Not Just Another Christmas Cookie

FullSizeRender (2)

This comment (from my cousin) was in response to my post about my traditional Norwegian Christmas cookie post. I took this as a challenge, so I texted him asking for the recipe. A few days later, it arrived in the mail with an additional page of hints and clarifications to the recipe. As I read over the notes and recipe, I tried to visualize each step, it seemed complicated. I put it aside for a few weeks, planning to return to the challenge once I was finished working in schools.

Ingredients were gathered, I reread the recipe, made a quick call to my cousin to clarify a point, then I began. First I stirred up the almond paste filling. It seemed easy enough, I divided it into fourths, then rolled it into a log, wrapped it in Saran wrap to be refrigerated.

Almond aroma fills the air as I stir the filling.

Almond aroma fills the air as I stir the filling.

Pleased with how the filling went, I tackled the pastry portion. This seemed a bit trickier, there were only three ingredients: flour, butter, and ice water. How in the world were these three ingredients going to turn into a flaky pastry? I carefully cut the butter into the flour with the pastry cutter. Slowly I added the ice water, stirring until it became a dough ball. I divided the ball into two portions, wrapped them up, and refrigerated them for several hours.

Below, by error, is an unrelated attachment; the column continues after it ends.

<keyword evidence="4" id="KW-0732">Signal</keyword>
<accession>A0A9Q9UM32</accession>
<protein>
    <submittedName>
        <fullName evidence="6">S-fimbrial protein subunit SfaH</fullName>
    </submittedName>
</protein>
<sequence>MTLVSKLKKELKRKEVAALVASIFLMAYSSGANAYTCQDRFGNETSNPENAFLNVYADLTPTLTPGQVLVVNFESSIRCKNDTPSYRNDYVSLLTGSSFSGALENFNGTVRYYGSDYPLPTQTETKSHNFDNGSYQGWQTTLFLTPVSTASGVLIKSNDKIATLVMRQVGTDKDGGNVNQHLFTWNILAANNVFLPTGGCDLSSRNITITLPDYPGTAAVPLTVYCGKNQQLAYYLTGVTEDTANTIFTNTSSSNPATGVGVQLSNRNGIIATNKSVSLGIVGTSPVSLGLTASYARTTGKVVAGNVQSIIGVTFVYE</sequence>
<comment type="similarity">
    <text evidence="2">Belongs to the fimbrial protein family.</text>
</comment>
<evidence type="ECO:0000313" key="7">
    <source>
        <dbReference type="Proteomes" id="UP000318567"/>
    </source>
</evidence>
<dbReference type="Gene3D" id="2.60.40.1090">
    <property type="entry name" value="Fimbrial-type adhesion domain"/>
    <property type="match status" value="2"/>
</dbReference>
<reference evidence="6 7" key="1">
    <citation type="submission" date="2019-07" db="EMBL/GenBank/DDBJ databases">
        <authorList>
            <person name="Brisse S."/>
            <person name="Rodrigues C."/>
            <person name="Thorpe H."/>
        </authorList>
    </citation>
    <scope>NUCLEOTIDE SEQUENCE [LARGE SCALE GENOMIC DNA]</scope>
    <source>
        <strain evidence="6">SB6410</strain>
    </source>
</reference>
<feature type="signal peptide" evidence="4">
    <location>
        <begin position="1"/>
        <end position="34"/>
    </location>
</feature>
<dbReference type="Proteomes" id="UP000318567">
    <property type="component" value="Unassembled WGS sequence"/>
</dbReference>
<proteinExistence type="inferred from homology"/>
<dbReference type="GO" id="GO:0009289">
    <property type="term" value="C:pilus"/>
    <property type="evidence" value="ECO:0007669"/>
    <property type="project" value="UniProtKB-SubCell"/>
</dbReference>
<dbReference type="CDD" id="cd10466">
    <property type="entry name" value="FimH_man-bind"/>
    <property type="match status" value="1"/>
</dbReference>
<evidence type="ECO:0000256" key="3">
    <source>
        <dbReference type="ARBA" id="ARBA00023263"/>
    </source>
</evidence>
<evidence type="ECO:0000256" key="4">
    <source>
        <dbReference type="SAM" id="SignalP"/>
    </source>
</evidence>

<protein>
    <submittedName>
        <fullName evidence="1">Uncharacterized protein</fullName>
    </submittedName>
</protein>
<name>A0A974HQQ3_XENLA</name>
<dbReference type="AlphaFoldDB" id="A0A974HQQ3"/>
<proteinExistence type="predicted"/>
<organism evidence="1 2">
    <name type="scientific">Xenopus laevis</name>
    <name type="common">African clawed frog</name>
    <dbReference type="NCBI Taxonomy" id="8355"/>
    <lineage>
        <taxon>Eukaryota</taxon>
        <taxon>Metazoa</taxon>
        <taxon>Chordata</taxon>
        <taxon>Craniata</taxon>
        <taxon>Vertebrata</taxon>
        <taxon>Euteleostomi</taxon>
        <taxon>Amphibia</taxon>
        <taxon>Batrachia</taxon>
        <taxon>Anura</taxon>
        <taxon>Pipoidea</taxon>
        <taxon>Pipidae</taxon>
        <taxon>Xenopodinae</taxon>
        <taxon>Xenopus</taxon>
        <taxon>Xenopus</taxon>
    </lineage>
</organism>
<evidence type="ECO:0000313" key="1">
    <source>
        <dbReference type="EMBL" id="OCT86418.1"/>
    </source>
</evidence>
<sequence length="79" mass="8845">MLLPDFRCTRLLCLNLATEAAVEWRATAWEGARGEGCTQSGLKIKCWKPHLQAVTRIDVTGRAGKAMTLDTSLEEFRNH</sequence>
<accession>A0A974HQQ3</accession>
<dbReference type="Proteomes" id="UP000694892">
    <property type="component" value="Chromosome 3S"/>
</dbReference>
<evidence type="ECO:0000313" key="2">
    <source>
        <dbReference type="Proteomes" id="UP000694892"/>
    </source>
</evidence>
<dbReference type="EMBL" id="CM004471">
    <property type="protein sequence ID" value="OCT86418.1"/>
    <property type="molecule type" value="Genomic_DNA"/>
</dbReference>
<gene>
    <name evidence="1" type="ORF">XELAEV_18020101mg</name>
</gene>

Once the dough was thoroughly chilled, I rolled it out on my counter (I sprinkled a little cornstarch to prevent sticking). The dough was split down the middle and a tube of filling was placed inside. Working quickly I sealed the dough around the filling with a bit of water.

Rolled dough and almond filling

Rolled dough and almond filling

Soon all dough was rolled out, sealed as tight as possible to prevent the filling from leaking out. I pricked the top to vent the pastry, brushed on egg white, and sprinkled with sugar.

Before baking, wondering if it is sealed.

Before baking, wondering if it is sealed.

After removing the tray from the oven, I took a picture and sent it to my cousin, “Do these look right?” I inquired. “Great for a first try!” was the response I got. But we would not know if this was a successful endeavor until we took that first bite.

After baking, no filling leaked out. The brown bits are from the egg white brushed on them.